Interviews, insight & analysis on Ecommerce

Branded Content: Measurement approaches in a digital world

By Sumran Kaul, Client Lead, Brand Metrics

Marketers know effective branded content in premium environments provides brands with a strong halo effect, but measurement options offered by publishers are often weak, with over reliance on flawed panel-based research. Over many years working on the commercial side of a leading media owner, I consistently came up against three issues:

1) Accuracy concerns 

Comparing results of one set of people (e.g. a ‘pre’ / control sample) with another (a ‘post’ / exposed sample), based on ‘similar’ characteristics and calling them ‘comparable’ may be a well established practise, but it’s too simplistic for the real world.

2) Lack of context

After seeing results advertisers often ask “So, are these good?”. Too often I’d have to say “We think so”. Studies are typically isolated pieces with no context to make more sense of results.

3) They’re expensive

Panel-based research can be expensive and cut deep into stretched profit margins, especially for digital-only campaigns. And the cheaper you go, the more sacrifice on accuracy and quality

A new solution for measuring advertising effectiveness 

Thankfully, new alternative measurement approaches are emerging. Brand Metrics is one example. An advertising technology company with an approach for measuring brand uplift on digital advertising using a methodology built on foundations from academia and marketing research. But built for the digital age. Simple and cookieless, easy to set up and implement but robust and flexible. A licence fee model makes it highly cost effective too.

The approach revolves around a consistent single-survey question, asked in the environment of exposure, focused on four universally relevant brand metrics: 

● Brand Awareness

● Consideration

● Preference

● Action Intent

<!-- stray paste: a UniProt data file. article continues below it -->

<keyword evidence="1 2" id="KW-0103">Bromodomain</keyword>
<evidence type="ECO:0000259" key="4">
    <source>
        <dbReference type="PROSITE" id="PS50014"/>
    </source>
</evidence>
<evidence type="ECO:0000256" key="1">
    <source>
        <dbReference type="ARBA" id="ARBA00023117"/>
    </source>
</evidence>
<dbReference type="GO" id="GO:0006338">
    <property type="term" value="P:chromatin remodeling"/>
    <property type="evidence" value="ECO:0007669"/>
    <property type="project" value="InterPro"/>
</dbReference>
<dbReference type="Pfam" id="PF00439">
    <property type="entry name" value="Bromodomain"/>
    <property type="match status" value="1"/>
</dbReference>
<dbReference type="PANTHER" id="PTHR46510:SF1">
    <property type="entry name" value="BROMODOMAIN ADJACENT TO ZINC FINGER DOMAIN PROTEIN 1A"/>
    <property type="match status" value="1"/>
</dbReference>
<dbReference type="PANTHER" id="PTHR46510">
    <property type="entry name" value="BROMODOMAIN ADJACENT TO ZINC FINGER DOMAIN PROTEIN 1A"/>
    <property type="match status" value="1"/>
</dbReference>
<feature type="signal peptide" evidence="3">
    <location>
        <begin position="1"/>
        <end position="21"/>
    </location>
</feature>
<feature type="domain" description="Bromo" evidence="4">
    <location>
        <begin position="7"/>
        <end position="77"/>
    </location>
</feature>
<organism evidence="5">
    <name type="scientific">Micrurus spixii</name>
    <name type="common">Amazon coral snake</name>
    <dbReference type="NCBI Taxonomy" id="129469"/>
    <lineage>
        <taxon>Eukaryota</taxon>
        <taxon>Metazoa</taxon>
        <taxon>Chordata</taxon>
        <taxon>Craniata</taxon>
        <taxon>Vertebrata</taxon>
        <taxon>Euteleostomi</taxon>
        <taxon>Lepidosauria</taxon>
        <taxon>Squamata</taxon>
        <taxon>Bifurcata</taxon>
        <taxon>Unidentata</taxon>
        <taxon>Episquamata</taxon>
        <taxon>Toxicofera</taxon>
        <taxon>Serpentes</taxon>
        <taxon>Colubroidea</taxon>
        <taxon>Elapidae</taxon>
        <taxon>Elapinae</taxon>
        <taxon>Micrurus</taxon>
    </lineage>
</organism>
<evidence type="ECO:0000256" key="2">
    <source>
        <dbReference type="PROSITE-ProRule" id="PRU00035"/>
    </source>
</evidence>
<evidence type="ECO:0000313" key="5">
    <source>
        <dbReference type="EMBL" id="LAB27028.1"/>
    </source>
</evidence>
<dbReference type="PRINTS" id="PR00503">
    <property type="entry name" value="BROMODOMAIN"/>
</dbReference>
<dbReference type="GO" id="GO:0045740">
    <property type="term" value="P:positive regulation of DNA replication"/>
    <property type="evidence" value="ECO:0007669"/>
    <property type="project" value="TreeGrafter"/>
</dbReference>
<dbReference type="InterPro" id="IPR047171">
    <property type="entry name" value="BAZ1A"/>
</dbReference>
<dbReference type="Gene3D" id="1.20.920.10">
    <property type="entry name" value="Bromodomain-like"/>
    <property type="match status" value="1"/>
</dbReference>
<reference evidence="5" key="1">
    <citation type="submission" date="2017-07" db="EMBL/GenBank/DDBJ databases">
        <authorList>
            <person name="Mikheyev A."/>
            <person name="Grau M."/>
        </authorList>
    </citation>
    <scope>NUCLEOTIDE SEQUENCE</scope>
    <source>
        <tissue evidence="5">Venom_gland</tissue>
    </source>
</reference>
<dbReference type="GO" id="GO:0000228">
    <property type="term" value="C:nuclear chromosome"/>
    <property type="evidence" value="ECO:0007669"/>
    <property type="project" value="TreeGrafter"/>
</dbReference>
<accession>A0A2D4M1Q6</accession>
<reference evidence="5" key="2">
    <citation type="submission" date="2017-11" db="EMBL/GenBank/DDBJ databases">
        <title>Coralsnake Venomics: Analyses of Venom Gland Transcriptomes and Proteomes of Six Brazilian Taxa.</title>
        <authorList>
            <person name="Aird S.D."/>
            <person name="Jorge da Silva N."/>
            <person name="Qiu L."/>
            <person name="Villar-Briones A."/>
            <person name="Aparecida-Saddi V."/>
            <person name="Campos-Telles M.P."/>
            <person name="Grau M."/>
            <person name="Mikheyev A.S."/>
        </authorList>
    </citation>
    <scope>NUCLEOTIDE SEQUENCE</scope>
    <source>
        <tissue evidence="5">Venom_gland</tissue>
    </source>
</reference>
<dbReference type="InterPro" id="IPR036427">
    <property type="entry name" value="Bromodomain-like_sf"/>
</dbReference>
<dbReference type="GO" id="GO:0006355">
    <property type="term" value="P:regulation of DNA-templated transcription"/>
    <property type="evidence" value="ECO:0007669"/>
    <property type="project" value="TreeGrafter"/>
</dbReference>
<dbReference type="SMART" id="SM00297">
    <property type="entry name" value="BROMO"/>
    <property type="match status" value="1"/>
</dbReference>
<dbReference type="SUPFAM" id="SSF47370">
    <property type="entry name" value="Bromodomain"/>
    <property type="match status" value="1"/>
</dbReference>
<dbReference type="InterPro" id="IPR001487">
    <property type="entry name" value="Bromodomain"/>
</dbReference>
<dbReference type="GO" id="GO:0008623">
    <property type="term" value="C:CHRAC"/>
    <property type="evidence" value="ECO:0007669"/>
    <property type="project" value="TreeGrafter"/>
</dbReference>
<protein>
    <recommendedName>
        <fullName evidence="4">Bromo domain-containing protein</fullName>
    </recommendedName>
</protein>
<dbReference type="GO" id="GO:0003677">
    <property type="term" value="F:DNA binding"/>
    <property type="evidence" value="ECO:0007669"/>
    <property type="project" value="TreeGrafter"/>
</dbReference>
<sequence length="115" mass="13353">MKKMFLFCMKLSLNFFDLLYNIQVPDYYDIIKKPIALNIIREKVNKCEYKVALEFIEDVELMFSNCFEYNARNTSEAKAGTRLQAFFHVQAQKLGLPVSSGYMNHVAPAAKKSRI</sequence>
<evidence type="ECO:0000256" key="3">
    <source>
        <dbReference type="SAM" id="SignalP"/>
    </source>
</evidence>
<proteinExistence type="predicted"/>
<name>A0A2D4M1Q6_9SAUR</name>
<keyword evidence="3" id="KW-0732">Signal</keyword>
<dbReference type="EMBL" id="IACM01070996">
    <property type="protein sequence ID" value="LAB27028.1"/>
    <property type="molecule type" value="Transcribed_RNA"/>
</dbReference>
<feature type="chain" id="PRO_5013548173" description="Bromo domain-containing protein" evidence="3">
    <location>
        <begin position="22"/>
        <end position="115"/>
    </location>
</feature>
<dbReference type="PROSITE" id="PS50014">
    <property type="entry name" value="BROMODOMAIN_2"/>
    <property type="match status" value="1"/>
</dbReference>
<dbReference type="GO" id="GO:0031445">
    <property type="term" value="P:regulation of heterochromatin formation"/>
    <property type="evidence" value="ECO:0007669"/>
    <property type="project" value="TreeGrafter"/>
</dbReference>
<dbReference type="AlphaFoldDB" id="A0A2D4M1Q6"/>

As the same metrics are captured in each measurement, results can also be benchmarked against a database of over 10,000 other measurements, split by – for example – advertiser category. 

Plus, as it’s just one question, user experience is respected and demands on inventory minimal.

So, how is branded content measured? 

The approach for measuring display centres on capturing frequency of exposure to creative. Survey responses are analysed across different frequency groups and an algorithm based on regression analysis used to calculate uplift. With branded content, where typically people are already acquainted with a brand and only read content once, we instead focus on engagement. Rather than frequency, a proxy, for example, scroll depth or time on page, is used. Other factors, such as where traffic comes from (organic vs via paid / social traffic) and use of on-site promotions (e.g. ‘signposts’) are also considered. 

We’ve now been working with leading publishers worldwide measuring branded content. While the approach varies, the underlying principles remain the same – robust methodology, easy to implement, accurate and comparable results, and within an efficient cost-effective model. 

Effective measurement is shifting from a nice to have to a necessity 

Despite the relentless rate of marketing industry evolution, timeless truths will live on. Budgets under scrutiny, media owners squeezed in ecosystems dominated by a few, too much emphasis on values that don’t matter (impressions and clicks) and an endless battle to measure those that do. 

With all this, effective measurement of branded content will inevitably move from a ‘nice to have’ to a commercial ‘necessity’. If marketers can’t prove it works, they can’t spend on it. 

The smartest always keep an eye on the long-term big picture. To consciously explore and look to improve what they do. The same applies to the (glamorous) world of measurement. New innovative solutions are being sought out and long may it continue. After all, as Bob Iger, former Disney boss used to say “the riskiest thing we can do is just maintain the status quo”.


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